I'm a little sensitive about the term Tiger Mother, but it appears that Harvard fears for the well-being of bright but uncompetitive children placed with Tiger Kids.

http://www.washingtonpost.com/business/q...4871_print.html

Q&A: Bill Raduchel on getting into Harvard and the future of newspapers
By Thomas Heath
Washington Post
July 19, 2013

So here is a question every parent might ask. Other than high SAT scores and straight Aís, what does it take to get admitted to Harvard?

The challenge at a really selective college like Harvard is finding people who can still find self-esteem in that competitive environment. If you are not the best at anything, life in that environment is not a lot of fun. And every admissions officer who is there a long time, more than a few years, probably had a case or two where he or she pushed someone into the class, only to have it turn out in tears.

You learn to look for what we called ďtranslatability.Ē Do something where you were the best. A kid who got straight Aís and was going to get Bís wasnít going to work if academic success is how they get self-esteem. So you had to look for people who could come into a very competitive environment, who could still find self-esteem and who in some way, shape or form was still the best at something.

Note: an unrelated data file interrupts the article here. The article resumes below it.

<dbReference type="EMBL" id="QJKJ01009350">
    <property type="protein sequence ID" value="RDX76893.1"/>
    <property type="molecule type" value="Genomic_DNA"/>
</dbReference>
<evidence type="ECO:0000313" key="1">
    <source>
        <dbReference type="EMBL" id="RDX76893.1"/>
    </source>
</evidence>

How do you figure that out?

It was never the answers they gave. It was the questions they asked. The questions give a much better clue to how a person thinks. Answers can be learned, can be rote. But itís the questions. Like the questions Sean Parker asked me that day at AOL.

What was it like serving on the admissions committee?

Itís incredibly competitive. If you take the job seriously, itís really stressful, because at the end you realize you are affecting lives. You are making choices that are intrinsically very hard to do. You want to learn about how to work with people, how to evaluate people, how to make great decisions.

It was a committee process. Your peers had to vote to let anybody in. If you didnít get along with your peers, you didnít get many people into the class. We all had candidates. Some private schools sent large numbers of kids.

What you are looking for is trying to put together the best class for the college. That doesnít mean the brightest. You always had conflicts between kids who are very smart but were not otherwise exceptional and kids who were exceptional but not quite as smart.

The data showed kids who did something else but were smart and not exceptionally smart always did better in life and in grades. The cynics would say the reason was course selection.

What do you say?

If you have a good and solid group of friends, college comes down to having the right dozen people around you. And if you find them and prod them on the success, you will do fine. The trick is to go find that group of people.

The kids who were smart but exceptional, they look in the mirror and look at themselves and say, Iím in charge. And they act accordingly.

Kids who look in the mirror and they see Mom and Dad and the teacher and say to themselves, ďWhat do they want me to do?Ē ó itís a very different feeling. Thatís what you are trying to sort for. Have you figured out how to take control of your own life?